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Faculty members, administrators discuss possible revisions to faculty sabbatical policy

November faculty meeting also included endowment, research updates

<p>In addition to possible revisions to the sabbatical policy, faculty discussed changes in the endowment and campus infrastructure updates at the second faculty meeting of the academic year.</p>

In addition to possible revisions to the sabbatical policy, faculty discussed changes in the endowment and campus infrastructure updates at the second faculty meeting of the academic year.

University faculty convened Nov. 1 for the second faculty meeting of the academic year to discuss possible revisions to the faculty sabbatical policy, changes in the endowment and campus infrastructure updates.

Sabbatical changes

President Christina Paxson P’19 said that the University’s Committee on Faculty Equity and Diversity has been working with Provost Richard Locke P’18 and a number of members of the Corporation, the University’s highest governing body, to revise the sabbatical policy. 

A change to the University’s policy proposed at the meeting would provide 100% salary support for a semester-long sabbatical after six semesters in residence, Locke said. Faculty would also be allowed to delay that sabbatical and work 12 semesters in residence in order to receive a full year of sabbatical.


Currently, the University’s sabbatical policy for tenured faculty makes faculty members eligible for sabbatical leave with three-quarters of their salary for one semester after completing six semesters of teaching, according to Locke. If a member of tenured faculty does not take leave until 12 semesters of teaching, they can either have one semester off while receiving a full semester’s salary or take the academic year at 75% salary, he added.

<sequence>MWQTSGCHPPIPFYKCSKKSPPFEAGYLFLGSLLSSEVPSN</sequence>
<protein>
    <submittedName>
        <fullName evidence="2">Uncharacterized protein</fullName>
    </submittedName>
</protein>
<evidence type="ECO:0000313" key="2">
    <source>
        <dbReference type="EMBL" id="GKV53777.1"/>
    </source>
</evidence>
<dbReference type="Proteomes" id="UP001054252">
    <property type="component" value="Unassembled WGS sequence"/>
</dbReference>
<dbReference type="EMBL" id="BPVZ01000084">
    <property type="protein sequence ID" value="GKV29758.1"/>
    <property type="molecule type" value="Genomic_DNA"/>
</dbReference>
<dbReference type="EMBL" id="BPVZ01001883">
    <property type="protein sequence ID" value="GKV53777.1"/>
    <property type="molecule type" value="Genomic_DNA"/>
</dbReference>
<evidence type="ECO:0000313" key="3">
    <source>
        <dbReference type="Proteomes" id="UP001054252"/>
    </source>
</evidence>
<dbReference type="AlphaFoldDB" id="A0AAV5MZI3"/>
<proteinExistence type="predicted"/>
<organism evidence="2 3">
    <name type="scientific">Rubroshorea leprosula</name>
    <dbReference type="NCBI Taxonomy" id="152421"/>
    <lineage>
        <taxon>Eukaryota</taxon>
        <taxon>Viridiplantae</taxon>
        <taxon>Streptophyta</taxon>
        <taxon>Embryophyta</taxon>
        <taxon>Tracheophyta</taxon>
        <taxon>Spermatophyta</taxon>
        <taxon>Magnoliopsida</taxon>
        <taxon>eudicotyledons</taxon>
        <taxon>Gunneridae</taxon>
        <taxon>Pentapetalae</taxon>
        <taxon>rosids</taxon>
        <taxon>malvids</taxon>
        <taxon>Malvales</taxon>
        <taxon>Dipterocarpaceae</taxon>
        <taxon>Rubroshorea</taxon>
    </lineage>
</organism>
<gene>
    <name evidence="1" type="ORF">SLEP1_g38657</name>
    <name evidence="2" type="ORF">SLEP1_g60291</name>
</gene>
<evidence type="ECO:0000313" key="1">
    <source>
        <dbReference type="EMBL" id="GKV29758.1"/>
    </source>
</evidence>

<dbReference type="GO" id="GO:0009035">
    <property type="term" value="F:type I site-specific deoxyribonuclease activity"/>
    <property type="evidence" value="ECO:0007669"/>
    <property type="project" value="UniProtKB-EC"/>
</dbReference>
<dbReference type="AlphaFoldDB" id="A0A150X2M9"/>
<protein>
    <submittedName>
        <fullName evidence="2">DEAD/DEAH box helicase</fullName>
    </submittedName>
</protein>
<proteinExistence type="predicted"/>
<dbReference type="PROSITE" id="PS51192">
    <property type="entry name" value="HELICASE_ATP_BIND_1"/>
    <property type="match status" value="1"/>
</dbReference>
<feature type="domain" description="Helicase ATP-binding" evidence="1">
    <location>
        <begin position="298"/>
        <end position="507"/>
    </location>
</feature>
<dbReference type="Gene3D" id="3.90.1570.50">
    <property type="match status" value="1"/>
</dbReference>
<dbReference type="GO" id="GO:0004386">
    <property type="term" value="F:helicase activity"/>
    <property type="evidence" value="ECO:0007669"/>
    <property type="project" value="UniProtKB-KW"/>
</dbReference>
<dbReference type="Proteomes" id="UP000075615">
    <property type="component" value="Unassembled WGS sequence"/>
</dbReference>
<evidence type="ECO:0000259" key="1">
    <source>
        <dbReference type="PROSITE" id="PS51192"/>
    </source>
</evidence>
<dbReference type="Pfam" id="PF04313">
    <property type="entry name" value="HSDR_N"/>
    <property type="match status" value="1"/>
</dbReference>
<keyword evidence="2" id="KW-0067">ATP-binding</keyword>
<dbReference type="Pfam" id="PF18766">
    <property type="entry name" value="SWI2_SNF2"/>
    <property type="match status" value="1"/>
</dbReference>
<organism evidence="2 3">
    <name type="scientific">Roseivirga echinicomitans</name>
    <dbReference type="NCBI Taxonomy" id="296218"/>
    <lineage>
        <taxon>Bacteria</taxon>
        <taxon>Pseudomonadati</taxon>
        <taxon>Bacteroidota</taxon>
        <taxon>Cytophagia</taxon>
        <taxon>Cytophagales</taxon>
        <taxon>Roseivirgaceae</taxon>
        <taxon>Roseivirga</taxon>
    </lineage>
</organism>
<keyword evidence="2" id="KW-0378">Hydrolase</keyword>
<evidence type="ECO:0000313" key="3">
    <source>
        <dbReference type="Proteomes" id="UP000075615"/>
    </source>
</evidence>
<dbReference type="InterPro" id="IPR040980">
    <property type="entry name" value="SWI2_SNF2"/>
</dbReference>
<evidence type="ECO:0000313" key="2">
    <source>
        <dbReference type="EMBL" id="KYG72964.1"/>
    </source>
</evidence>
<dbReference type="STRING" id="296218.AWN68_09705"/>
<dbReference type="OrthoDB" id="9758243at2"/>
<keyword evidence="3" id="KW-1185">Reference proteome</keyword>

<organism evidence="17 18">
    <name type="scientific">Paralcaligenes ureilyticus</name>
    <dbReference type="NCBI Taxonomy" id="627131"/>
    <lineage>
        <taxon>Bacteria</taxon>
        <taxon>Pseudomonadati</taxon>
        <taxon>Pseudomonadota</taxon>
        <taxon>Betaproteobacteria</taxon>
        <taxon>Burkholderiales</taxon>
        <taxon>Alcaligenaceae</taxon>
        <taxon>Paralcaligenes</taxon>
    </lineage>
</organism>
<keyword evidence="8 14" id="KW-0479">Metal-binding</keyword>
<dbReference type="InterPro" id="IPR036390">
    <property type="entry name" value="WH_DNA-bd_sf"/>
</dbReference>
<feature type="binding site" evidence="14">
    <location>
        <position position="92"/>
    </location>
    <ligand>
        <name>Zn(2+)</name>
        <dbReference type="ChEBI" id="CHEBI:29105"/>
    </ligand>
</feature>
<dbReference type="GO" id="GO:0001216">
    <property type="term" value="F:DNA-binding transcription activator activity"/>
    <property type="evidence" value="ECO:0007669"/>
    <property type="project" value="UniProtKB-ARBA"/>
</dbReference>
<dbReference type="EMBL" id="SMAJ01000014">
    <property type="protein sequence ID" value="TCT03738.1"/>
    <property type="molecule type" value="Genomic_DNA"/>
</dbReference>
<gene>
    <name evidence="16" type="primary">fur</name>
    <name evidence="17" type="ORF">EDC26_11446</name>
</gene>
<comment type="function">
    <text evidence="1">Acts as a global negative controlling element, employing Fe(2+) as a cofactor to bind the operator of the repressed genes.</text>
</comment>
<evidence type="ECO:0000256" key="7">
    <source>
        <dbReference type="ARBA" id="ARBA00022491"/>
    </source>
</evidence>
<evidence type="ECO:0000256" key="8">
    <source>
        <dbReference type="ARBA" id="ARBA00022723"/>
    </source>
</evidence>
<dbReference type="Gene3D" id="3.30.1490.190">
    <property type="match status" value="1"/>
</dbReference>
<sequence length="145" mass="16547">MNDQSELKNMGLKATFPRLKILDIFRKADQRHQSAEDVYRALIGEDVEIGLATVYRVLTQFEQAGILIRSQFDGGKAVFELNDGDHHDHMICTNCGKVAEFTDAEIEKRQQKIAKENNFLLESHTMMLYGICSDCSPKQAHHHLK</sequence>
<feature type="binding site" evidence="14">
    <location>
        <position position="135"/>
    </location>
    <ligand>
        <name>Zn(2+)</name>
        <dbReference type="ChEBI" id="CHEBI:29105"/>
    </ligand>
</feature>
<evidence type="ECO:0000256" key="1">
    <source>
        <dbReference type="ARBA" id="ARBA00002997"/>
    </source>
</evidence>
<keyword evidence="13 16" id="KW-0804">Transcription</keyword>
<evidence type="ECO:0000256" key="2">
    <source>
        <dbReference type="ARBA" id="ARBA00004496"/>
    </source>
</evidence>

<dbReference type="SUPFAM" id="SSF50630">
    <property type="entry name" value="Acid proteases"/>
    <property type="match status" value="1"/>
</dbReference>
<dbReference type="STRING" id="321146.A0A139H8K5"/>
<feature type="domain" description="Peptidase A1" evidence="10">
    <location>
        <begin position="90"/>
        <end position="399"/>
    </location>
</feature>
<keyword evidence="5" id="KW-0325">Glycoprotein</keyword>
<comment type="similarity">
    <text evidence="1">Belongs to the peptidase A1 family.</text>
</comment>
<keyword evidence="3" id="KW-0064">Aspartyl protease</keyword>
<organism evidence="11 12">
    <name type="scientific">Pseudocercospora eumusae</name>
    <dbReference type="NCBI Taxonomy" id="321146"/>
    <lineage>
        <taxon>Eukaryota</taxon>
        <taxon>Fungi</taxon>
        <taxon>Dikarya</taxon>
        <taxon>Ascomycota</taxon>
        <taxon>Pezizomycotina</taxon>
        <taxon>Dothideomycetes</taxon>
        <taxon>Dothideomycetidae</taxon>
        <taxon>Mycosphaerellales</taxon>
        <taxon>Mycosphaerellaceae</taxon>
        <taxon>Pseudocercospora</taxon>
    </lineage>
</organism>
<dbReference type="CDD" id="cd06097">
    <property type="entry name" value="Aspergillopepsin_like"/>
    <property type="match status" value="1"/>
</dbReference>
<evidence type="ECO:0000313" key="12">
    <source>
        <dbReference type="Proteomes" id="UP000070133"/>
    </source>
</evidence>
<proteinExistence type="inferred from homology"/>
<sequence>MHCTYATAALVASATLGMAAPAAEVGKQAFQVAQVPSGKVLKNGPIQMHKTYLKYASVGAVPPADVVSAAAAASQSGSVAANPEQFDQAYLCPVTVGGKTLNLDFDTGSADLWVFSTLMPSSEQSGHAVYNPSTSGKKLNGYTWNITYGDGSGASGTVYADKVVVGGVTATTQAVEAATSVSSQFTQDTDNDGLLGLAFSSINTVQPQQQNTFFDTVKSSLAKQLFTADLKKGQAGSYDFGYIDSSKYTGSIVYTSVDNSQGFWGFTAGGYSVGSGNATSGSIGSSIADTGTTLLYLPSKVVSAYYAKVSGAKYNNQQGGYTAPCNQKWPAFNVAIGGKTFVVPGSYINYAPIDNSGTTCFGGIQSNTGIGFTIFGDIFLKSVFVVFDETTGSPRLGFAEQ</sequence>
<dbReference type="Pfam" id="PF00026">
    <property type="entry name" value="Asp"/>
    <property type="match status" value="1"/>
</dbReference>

“In my conversation with the (Faculty Executive Committee) leadership, (increased compensation) seemed to be a very important factor in return for that enhanced financial support during sabbatical,” Locke said. 

Locke anticipates that with the changes, more faculty will be encouraged to take sabbatical leave. As a result, the University will “be less flexible on when people can take sabbatical” to ensure adequate curricular support.

Faculty members who receive outside grants or fellowships will also have the option to combine their one semester of fully paid sabbatical with an unpaid leave, Locke added. “We will continue to support our faculty who win outside prestigious fellowships that need top-offs,” he said. “The kinds of incentives that are already in place would continue to be held.”

Because the proposed changes affect faculty compensation, Locke said that the Corporation will be responsible for voting on the revisions rather than faculty members.

While revisions to the policy are anticipated to be implemented during the 2023-24 academic year, Locke assured faculty members that the University will respect any plans they have already made.

Locke thanked CFED for their partnership in developing these revisions, emphasizing the additional opportunities that will be available to faculty as a result.

This change “allows people to actually have the time and financial support they need to do the scholarly work that they want to do and that we want them to do as part of our research growth plan,” he said. 

Explaining the endowment

Paxson continued the meeting by opening up discussion surrounding the University’s anticipated annual financial report set to be released at the end of the year. 


“I think what we’re entering into is kind of an interesting time because there’s good news,” she said. “Then there’s not-so-good news and a lot of uncertainty.”

The University’s endowment shrank by 4.6% in fiscal year 2022, The Herald previously reported. The University’s endowment contributes over $200 million annually to the operating budget and is a major source of scholarships and faculty support, according to Paxson.